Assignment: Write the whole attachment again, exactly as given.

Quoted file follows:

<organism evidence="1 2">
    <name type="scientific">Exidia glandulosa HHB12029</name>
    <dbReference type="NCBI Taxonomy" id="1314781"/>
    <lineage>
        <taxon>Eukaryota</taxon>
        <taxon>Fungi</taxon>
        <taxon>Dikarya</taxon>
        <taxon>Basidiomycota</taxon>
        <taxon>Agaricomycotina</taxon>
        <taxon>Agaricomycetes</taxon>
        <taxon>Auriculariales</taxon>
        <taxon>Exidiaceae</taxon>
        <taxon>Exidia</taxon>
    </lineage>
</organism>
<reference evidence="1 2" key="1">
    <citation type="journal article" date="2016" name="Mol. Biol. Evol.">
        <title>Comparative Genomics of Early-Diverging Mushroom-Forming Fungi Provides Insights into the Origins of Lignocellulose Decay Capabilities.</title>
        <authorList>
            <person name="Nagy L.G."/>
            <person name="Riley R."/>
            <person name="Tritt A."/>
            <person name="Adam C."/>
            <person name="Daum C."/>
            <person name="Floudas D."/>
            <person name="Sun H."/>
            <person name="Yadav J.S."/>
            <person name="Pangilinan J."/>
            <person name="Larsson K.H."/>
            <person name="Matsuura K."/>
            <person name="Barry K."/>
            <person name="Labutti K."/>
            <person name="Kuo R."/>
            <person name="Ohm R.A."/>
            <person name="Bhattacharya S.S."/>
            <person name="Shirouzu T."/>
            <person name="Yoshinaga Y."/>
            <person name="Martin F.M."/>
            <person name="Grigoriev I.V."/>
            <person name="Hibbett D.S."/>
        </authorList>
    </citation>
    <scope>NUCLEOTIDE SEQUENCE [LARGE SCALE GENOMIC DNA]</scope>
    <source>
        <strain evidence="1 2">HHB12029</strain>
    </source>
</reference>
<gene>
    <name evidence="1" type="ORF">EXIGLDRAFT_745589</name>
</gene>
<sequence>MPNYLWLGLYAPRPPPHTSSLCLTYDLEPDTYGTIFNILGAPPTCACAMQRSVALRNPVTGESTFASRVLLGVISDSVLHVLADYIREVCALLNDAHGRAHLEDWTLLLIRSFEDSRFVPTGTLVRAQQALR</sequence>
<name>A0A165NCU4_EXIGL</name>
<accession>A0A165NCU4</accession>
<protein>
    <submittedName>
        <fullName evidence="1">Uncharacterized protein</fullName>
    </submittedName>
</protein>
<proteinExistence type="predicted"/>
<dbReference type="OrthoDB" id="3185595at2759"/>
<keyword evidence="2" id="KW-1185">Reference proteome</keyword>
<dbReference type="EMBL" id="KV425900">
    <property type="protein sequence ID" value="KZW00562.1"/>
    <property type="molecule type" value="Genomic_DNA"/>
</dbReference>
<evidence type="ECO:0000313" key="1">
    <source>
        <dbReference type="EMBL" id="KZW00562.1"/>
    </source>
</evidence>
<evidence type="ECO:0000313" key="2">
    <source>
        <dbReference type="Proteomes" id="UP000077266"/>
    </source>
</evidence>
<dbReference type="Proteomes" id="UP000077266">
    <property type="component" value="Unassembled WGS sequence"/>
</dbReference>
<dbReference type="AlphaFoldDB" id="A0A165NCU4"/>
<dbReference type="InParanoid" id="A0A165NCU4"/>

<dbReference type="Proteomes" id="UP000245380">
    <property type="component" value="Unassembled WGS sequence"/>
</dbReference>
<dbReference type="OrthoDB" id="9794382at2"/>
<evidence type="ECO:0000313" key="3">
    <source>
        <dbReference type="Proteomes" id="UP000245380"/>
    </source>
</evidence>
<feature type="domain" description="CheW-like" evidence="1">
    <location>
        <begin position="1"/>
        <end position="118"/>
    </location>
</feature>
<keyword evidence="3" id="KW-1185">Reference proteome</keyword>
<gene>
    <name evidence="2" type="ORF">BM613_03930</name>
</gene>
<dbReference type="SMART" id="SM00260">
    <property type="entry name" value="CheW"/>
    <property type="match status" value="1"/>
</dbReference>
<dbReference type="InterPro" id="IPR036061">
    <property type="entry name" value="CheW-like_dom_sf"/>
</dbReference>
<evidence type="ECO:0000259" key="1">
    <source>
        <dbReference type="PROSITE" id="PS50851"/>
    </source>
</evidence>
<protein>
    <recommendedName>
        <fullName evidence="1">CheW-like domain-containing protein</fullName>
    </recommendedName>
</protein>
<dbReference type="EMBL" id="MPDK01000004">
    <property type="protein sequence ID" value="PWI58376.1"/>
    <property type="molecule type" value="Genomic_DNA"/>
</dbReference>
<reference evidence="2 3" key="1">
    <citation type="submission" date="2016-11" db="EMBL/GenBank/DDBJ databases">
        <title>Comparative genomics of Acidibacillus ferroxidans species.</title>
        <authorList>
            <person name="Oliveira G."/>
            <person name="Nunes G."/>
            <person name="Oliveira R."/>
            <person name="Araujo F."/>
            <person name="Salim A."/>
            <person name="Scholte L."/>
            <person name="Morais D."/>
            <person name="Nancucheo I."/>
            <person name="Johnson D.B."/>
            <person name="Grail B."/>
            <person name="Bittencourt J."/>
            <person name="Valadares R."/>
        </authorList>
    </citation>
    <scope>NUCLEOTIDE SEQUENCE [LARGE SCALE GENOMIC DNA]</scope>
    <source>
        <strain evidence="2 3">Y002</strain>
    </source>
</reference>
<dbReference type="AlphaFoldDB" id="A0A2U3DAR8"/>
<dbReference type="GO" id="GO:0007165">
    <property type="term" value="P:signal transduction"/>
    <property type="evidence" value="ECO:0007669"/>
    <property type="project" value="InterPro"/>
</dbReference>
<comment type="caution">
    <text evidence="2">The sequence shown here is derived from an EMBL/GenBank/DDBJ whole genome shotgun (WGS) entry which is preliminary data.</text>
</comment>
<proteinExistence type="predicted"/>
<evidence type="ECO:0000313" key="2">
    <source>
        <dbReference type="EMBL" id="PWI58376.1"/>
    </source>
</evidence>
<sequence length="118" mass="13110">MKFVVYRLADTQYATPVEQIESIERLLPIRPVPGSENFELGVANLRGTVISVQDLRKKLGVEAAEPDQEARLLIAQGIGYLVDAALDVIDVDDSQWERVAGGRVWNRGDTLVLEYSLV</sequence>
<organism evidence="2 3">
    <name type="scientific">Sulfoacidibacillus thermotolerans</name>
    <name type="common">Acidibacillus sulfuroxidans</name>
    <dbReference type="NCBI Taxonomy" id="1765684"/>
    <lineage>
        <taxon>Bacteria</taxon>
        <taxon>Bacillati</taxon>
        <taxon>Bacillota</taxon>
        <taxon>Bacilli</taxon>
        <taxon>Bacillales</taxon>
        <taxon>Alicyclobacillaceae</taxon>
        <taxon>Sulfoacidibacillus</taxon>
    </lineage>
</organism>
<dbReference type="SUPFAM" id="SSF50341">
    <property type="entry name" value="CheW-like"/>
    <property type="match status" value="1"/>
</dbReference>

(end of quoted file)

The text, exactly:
<organism evidence="1 2">
    <name type="scientific">Exidia glandulosa HHB12029</name>
    <dbReference type="NCBI Taxonomy" id="1314781"/>
    <lineage>
        <taxon>Eukaryota</taxon>
        <taxon>Fungi</taxon>
        <taxon>Dikarya</taxon>
        <taxon>Basidiomycota</taxon>
        <taxon>Agaricomycotina</taxon>
        <taxon>Agaricomycetes</taxon>
        <taxon>Auriculariales</taxon>
        <taxon>Exidiaceae</taxon>
        <taxon>Exidia</taxon>
    </lineage>
</organism>
<reference evidence="1 2" key="1">
    <citation type="journal article" date="2016" name="Mol. Biol. Evol.">
        <title>Comparative Genomics of Early-Diverging Mushroom-Forming Fungi Provides Insights into the Origins of Lignocellulose Decay Capabilities.</title>
        <authorList>
            <person name="Nagy L.G."/>
            <person name="Riley R."/>
            <person name="Tritt A."/>
            <person name="Adam C."/>
            <person name="Daum C."/>
            <person name="Floudas D."/>
            <person name="Sun H."/>
            <person name="Yadav J.S."/>
            <person name="Pangilinan J."/>
            <person name="Larsson K.H."/>
            <person name="Matsuura K."/>
            <person name="Barry K."/>
            <person name="Labutti K."/>
            <person name="Kuo R."/>
            <person name="Ohm R.A."/>
            <person name="Bhattacharya S.S."/>
            <person name="Shirouzu T."/>
            <person name="Yoshinaga Y."/>
            <person name="Martin F.M."/>
            <person name="Grigoriev I.V."/>
            <person name="Hibbett D.S."/>
        </authorList>
    </citation>
    <scope>NUCLEOTIDE SEQUENCE [LARGE SCALE GENOMIC DNA]</scope>
    <source>
        <strain evidence="1 2">HHB12029</strain>
    </source>
</reference>
<gene>
    <name evidence="1" type="ORF">EXIGLDRAFT_745589</name>
</gene>
<sequence>MPNYLWLGLYAPRPPPHTSSLCLTYDLEPDTYGTIFNILGAPPTCACAMQRSVALRNPVTGESTFASRVLLGVISDSVLHVLADYIREVCALLNDAHGRAHLEDWTLLLIRSFEDSRFVPTGTLVRAQQALR</sequence>
<name>A0A165NCU4_EXIGL</name>
<accession>A0A165NCU4</accession>
<protein>
    <submittedName>
        <fullName evidence="1">Uncharacterized protein</fullName>
    </submittedName>
</protein>
<proteinExistence type="predicted"/>
<dbReference type="OrthoDB" id="3185595at2759"/>
<keyword evidence="2" id="KW-1185">Reference proteome</keyword>
<dbReference type="EMBL" id="KV425900">
    <property type="protein sequence ID" value="KZW00562.1"/>
    <property type="molecule type" value="Genomic_DNA"/>
</dbReference>
<evidence type="ECO:0000313" key="1">
    <source>
        <dbReference type="EMBL" id="KZW00562.1"/>
    </source>
</evidence>
<evidence type="ECO:0000313" key="2">
    <source>
        <dbReference type="Proteomes" id="UP000077266"/>
    </source>
</evidence>
<dbReference type="Proteomes" id="UP000077266">
    <property type="component" value="Unassembled WGS sequence"/>
</dbReference>
<dbReference type="AlphaFoldDB" id="A0A165NCU4"/>
<dbReference type="InParanoid" id="A0A165NCU4"/>

<dbReference type="Proteomes" id="UP000245380">
    <property type="component" value="Unassembled WGS sequence"/>
</dbReference>
<dbReference type="OrthoDB" id="9794382at2"/>
<evidence type="ECO:0000313" key="3">
    <source>
        <dbReference type="Proteomes" id="UP000245380"/>
    </source>
</evidence>
<feature type="domain" description="CheW-like" evidence="1">
    <location>
        <begin position="1"/>
        <end position="118"/>
    </location>
</feature>
<keyword evidence="3" id="KW-1185">Reference proteome</keyword>
<gene>
    <name evidence="2" type="ORF">BM613_03930</name>
</gene>
<dbReference type="SMART" id="SM00260">
    <property type="entry name" value="CheW"/>
    <property type="match status" value="1"/>
</dbReference>
<dbReference type="InterPro" id="IPR036061">
    <property type="entry name" value="CheW-like_dom_sf"/>
</dbReference>
<evidence type="ECO:0000259" key="1">
    <source>
        <dbReference type="PROSITE" id="PS50851"/>
    </source>
</evidence>
<protein>
    <recommendedName>
        <fullName evidence="1">CheW-like domain-containing protein</fullName>
    </recommendedName>
</protein>
<dbReference type="EMBL" id="MPDK01000004">
    <property type="protein sequence ID" value="PWI58376.1"/>
    <property type="molecule type" value="Genomic_DNA"/>
</dbReference>
<reference evidence="2 3" key="1">
    <citation type="submission" date="2016-11" db="EMBL/GenBank/DDBJ databases">
        <title>Comparative genomics of Acidibacillus ferroxidans species.</title>
        <authorList>
            <person name="Oliveira G."/>
            <person name="Nunes G."/>
            <person name="Oliveira R."/>
            <person name="Araujo F."/>
            <person name="Salim A."/>
            <person name="Scholte L."/>
            <person name="Morais D."/>
            <person name="Nancucheo I."/>
            <person name="Johnson D.B."/>
            <person name="Grail B."/>
            <person name="Bittencourt J."/>
            <person name="Valadares R."/>
        </authorList>
    </citation>
    <scope>NUCLEOTIDE SEQUENCE [LARGE SCALE GENOMIC DNA]</scope>
    <source>
        <strain evidence="2 3">Y002</strain>
    </source>
</reference>
<dbReference type="AlphaFoldDB" id="A0A2U3DAR8"/>
<dbReference type="GO" id="GO:0007165">
    <property type="term" value="P:signal transduction"/>
    <property type="evidence" value="ECO:0007669"/>
    <property type="project" value="InterPro"/>
</dbReference>
<comment type="caution">
    <text evidence="2">The sequence shown here is derived from an EMBL/GenBank/DDBJ whole genome shotgun (WGS) entry which is preliminary data.</text>
</comment>
<proteinExistence type="predicted"/>
<evidence type="ECO:0000313" key="2">
    <source>
        <dbReference type="EMBL" id="PWI58376.1"/>
    </source>
</evidence>
<sequence length="118" mass="13110">MKFVVYRLADTQYATPVEQIESIERLLPIRPVPGSENFELGVANLRGTVISVQDLRKKLGVEAAEPDQEARLLIAQGIGYLVDAALDVIDVDDSQWERVAGGRVWNRGDTLVLEYSLV</sequence>
<organism evidence="2 3">
    <name type="scientific">Sulfoacidibacillus thermotolerans</name>
    <name type="common">Acidibacillus sulfuroxidans</name>
    <dbReference type="NCBI Taxonomy" id="1765684"/>
    <lineage>
        <taxon>Bacteria</taxon>
        <taxon>Bacillati</taxon>
        <taxon>Bacillota</taxon>
        <taxon>Bacilli</taxon>
        <taxon>Bacillales</taxon>
        <taxon>Alicyclobacillaceae</taxon>
        <taxon>Sulfoacidibacillus</taxon>
    </lineage>
</organism>
<dbReference type="SUPFAM" id="SSF50341">
    <property type="entry name" value="CheW-like"/>
    <property type="match status" value="1"/>
</dbReference>